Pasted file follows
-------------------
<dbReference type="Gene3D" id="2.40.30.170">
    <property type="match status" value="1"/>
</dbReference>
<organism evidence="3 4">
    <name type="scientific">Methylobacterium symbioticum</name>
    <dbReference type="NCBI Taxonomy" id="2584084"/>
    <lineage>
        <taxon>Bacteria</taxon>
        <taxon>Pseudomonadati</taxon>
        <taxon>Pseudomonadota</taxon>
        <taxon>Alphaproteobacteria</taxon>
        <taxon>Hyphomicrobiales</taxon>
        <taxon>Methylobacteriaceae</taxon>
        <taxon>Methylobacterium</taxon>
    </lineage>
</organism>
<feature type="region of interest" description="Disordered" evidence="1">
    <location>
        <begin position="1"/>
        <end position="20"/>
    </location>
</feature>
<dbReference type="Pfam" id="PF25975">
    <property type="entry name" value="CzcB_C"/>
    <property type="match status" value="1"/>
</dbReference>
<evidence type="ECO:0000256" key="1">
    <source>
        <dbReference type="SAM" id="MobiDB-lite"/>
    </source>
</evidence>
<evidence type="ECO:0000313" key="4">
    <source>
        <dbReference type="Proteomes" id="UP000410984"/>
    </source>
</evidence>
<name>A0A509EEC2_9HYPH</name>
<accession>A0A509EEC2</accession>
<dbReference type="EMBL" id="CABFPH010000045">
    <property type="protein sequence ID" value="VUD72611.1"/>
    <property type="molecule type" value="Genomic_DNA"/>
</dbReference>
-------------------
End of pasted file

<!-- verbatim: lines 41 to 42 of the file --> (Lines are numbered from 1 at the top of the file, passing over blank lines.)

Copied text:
    <property type="molecule type" value="Genomic_DNA"/>
</dbReference>